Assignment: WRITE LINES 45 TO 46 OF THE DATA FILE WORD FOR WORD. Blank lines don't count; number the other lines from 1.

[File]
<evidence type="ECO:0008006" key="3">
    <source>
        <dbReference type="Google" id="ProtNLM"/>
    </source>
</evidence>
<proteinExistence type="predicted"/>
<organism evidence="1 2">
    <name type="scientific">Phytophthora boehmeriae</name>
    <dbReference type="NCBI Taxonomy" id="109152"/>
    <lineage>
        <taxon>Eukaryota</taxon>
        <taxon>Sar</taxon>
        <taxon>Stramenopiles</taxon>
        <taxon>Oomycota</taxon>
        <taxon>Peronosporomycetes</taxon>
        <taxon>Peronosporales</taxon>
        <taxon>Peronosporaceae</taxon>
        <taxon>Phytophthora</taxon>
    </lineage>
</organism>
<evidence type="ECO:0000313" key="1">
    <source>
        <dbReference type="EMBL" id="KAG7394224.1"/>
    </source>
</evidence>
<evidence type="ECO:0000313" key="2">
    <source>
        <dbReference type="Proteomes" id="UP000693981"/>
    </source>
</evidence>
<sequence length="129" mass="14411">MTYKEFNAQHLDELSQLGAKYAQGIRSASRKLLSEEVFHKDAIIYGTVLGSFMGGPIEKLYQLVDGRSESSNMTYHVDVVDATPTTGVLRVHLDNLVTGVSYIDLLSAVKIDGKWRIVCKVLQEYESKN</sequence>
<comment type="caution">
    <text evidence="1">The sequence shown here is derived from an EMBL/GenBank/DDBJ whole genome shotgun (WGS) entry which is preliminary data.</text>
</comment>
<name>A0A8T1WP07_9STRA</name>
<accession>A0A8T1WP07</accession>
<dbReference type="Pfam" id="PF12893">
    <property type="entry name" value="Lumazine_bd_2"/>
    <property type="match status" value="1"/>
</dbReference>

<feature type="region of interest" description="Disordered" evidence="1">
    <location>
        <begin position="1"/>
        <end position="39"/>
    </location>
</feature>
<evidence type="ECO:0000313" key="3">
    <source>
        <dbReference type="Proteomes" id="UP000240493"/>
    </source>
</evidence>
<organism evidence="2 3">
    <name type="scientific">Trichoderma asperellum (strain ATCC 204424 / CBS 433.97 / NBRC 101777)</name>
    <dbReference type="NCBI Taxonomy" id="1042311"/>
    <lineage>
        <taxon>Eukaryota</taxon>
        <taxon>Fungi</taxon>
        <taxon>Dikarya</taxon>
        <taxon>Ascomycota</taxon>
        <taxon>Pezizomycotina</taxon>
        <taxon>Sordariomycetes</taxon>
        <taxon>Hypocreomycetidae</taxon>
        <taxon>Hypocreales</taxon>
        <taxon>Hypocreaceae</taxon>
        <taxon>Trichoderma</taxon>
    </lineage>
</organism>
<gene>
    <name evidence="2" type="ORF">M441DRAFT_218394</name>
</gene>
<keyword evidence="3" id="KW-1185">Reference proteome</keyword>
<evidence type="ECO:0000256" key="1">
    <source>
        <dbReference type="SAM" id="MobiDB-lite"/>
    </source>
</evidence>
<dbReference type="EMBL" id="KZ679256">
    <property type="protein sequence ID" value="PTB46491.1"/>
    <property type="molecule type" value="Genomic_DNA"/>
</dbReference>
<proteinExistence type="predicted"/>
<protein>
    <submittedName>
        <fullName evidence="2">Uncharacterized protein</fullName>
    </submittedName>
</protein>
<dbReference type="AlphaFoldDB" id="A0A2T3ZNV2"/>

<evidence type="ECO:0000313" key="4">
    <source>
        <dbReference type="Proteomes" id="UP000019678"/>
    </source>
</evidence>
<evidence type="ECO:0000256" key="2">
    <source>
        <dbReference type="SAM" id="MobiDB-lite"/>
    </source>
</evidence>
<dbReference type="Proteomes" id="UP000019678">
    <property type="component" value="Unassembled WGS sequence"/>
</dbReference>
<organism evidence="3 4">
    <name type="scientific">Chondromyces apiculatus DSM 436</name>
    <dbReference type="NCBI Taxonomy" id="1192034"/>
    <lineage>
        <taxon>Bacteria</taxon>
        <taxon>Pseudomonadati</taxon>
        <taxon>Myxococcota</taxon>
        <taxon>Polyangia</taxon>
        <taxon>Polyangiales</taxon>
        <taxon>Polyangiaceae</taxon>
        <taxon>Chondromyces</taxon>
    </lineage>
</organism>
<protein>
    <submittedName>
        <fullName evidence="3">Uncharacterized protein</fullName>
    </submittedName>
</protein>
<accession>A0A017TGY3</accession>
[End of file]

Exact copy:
    </location>
</feature>